In the Journals

Improvements reported in patients with facial paralysis who undergo lateral eyelid coupling

Coupling of the lateral eyelid in patients with flaccid facial paralysis and paralytic ectropion improved ocular symptoms, eyelid appearance and quality of life, according to a study.

Researchers evaluated patient-reported outcomes and photograph analysis of 16 patients with flaccid facial paralysis who underwent a single-stage tarsal strip canthoplasty and modified tarsoconjunctival flap to correct eyelid malposition.

The researchers did not develop the technique of coupling the upper and lower eyelids together, but found it to be an effective way to help patients with facial paralysis, Travis T. Tollefson, MD, study co-author, told Healio.com/OSN.

“When the facial muscles do not function due to paralysis, the eyelids do not close properly. The health of the eye itself depends on staying moist with tears and protection from a blinking eyelid. When the eye doesn’t blink properly, it can be painful and lead to dangerous exposure to the outside air, which can lead to injury to the cornea. The hybrid tarsoconjunctival flap, along with traditional lower eyelid tightening, has been an effective surgical method to improve eye-related symptoms in patients with facial paralysis,” he said.

Epiphora, the most commonly reported symptom, was significantly reduced from 75% before surgery to 25% after surgery. Lagophthalmos and scleral show also experienced significant reductions. The Moe Ectropion Grading Scale was used before and after surgery, and 88% of patients experienced a decrease to a score of 2 or less.

Additionally, mean lacrimal scores improved to 47.5 from 37.5, but the improvement was not statistically significant. Complete quality of life Facial Clinimetric Evaluation questionnaires were available for 10 patients, all reporting improvements in mean eye comfort scores. – by Robert Linnehan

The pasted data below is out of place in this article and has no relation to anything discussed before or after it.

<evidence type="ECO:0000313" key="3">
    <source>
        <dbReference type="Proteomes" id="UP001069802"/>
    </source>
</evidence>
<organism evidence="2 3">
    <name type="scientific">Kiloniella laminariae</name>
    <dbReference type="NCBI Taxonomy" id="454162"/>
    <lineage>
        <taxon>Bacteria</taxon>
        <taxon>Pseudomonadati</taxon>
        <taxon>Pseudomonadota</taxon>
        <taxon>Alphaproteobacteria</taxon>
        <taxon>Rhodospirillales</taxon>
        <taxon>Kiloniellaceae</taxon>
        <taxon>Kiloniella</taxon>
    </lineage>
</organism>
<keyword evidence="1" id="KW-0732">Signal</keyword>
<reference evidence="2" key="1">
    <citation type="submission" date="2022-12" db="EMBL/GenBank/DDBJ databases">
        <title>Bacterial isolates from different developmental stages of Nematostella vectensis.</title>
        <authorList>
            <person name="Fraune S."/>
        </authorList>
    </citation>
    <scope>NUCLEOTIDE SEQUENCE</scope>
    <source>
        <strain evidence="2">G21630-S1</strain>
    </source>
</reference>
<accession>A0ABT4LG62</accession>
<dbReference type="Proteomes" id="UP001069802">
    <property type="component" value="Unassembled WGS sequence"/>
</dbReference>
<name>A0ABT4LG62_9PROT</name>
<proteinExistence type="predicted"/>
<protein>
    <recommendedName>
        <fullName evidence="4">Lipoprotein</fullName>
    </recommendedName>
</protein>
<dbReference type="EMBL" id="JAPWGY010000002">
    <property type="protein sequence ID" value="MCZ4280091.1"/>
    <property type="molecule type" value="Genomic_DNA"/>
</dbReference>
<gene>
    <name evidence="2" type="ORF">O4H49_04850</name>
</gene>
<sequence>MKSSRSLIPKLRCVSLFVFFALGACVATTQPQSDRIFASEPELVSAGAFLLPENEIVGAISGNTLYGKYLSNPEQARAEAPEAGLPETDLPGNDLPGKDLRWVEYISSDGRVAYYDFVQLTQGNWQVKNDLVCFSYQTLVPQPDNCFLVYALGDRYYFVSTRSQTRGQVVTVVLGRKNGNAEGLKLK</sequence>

Disclosures: The authors report no relevant financial disclosures.

Coupling of the lateral eyelid in patients with flaccid facial paralysis and paralytic ectropion improved ocular symptoms, eyelid appearance and quality of life, according to a study.

Researchers evaluated patient-reported outcomes and photograph analysis of 16 patients with flaccid facial paralysis who underwent a single-stage tarsal strip canthoplasty and modified tarsoconjunctival flap to correct eyelid malposition.

The researchers did not develop the technique of coupling the upper and lower eyelids together, but found it to be an effective way to help patients with facial paralysis, Travis T. Tollefson, MD, study co-author, told Healio.com/OSN.

“When the facial muscles do not function due to paralysis, the eyelids do not close properly. The health of the eye itself depends on staying moist with tears and protection from a blinking eyelid. When the eye doesn’t blink properly, it can be painful and lead to dangerous exposure to the outside air, which can lead to injury to the cornea. The hybrid tarsoconjunctival flap, along with traditional lower eyelid tightening, has been an effective surgical method to improve eye-related symptoms in patients with facial paralysis,” he said.

Epiphora, the most commonly reported symptom, was significantly reduced from 75% before surgery to 25% after surgery. Lagophthalmos and scleral show also experienced significant reductions. The Moe Ectropion Grading Scale was used before and after surgery, and 88% of patients experienced a decrease to a score of 2 or less.

Additionally, mean lacrimal scores improved to 47.5 from 37.5, but the improvement was not statistically significant. Complete quality of life Facial Clinimetric Evaluation questionnaires were available for 10 patients, all reporting improvements in mean eye comfort scores. – by Robert Linnehan

Disclosures: The authors report no relevant financial disclosures.